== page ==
CIBSE participated in a London Assembly Environment Committee meeting in September, to scrutinise the proposed policies in the draft revised London Plan.
The assembly’s panel was an opportunity for Julie Godefroy, technical manager, to reinforce the Institution’s position that:
- Embodied carbon is an important part of cutting overall carbon emissions; there are many opportunities for carbon savings and other environmental benefits – for example, by reducing construction waste (see CIBSE TM59 for guidance on building services)
- There will be huge variations in embodied and operational carbon depending on building types, how often they are refitted, and how well they are maintained
- CIBSE does not believe it is possible, at this stage, to set a fair and well-informed target for embodied carbon; we agree assessments could be requested on major projects, and data should be gathered, particularly for building services – for example, by requesting Environmental Product Declarations from suppliers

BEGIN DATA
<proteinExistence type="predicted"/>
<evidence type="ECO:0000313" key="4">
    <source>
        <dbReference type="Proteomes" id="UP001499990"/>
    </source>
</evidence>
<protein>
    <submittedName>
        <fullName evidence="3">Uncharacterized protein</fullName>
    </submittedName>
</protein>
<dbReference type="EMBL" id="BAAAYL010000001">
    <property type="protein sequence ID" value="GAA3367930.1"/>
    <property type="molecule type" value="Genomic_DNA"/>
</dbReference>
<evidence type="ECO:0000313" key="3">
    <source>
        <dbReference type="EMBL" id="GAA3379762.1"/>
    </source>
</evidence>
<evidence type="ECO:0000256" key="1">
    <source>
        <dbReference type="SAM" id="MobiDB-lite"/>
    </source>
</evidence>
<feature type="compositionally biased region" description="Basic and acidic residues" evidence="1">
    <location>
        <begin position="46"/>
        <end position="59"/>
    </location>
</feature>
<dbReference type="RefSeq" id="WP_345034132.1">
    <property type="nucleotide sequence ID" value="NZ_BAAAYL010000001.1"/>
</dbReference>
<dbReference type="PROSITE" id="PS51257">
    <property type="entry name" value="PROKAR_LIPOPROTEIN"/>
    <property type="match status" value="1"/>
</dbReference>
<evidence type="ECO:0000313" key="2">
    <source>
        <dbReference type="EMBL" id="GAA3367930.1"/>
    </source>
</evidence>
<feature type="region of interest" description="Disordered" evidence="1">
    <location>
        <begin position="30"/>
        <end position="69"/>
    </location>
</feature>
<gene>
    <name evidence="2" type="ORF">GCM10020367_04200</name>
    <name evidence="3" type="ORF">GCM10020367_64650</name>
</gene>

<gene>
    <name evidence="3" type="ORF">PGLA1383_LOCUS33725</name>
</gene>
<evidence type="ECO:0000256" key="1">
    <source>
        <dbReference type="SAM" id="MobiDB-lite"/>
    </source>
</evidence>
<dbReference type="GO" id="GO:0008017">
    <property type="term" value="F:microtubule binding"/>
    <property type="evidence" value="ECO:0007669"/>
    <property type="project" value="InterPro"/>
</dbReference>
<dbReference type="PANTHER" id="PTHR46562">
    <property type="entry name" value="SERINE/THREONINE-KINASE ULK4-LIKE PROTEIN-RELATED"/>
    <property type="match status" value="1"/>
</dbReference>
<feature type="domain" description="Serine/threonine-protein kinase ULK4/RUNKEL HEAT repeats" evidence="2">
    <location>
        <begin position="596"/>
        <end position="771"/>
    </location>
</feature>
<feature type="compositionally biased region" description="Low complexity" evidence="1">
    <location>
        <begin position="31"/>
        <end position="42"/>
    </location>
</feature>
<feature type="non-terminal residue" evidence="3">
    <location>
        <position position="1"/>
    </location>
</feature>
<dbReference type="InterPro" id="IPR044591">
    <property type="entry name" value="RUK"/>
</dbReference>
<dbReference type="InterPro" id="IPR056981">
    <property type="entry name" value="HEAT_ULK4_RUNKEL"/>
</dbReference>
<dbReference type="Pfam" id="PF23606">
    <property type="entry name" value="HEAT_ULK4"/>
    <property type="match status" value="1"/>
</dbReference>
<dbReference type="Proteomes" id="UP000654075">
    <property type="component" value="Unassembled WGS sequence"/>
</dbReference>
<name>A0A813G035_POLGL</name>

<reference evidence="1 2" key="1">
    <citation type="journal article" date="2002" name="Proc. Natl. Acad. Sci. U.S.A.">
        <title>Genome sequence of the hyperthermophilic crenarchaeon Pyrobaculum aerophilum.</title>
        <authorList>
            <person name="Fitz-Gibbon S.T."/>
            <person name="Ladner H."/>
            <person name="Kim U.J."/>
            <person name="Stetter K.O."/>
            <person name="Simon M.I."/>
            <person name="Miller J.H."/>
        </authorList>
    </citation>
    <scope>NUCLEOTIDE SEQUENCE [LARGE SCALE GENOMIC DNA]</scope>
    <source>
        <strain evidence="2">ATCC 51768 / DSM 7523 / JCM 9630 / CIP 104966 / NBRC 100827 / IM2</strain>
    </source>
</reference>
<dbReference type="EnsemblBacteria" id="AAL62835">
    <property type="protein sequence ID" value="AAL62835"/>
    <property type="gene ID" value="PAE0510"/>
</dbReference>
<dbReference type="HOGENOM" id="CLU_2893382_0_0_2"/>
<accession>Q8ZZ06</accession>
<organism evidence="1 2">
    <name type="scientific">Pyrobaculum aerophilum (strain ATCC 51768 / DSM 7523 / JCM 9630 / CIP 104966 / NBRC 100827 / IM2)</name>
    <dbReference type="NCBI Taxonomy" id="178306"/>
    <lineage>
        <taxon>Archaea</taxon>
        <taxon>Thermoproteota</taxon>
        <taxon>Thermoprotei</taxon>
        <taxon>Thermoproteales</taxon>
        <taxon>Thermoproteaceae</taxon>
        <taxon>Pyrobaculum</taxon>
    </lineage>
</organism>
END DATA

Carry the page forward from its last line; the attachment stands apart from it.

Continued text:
- It is difficult to predict whole-life carbon at early design stages; we recommend that, if embodied carbon assessments are produced at planning stage, they should be updated at completion. This would not be to hold project teams to early estimates, but to build a better understanding of the impact of detailed design and supply chain decisions – for example, the selection of particular products, their country of origin and the construction process.
The other panel members included: Simon Sturgis, of Targeting Zero; Robbie Epsom, from WSP; Jane Wakiwaka, from the Crown Estate; and Anne-Marie Robinson and Rhian Williams, of the Greater London Authority. It is likely the GLA will produce supplementary guidance on whole-life carbon assessments. CIBSE is hoping to have the opportunity to contribute to this, and will share lessons with members.
Read CIBSE’s response to the consultation here.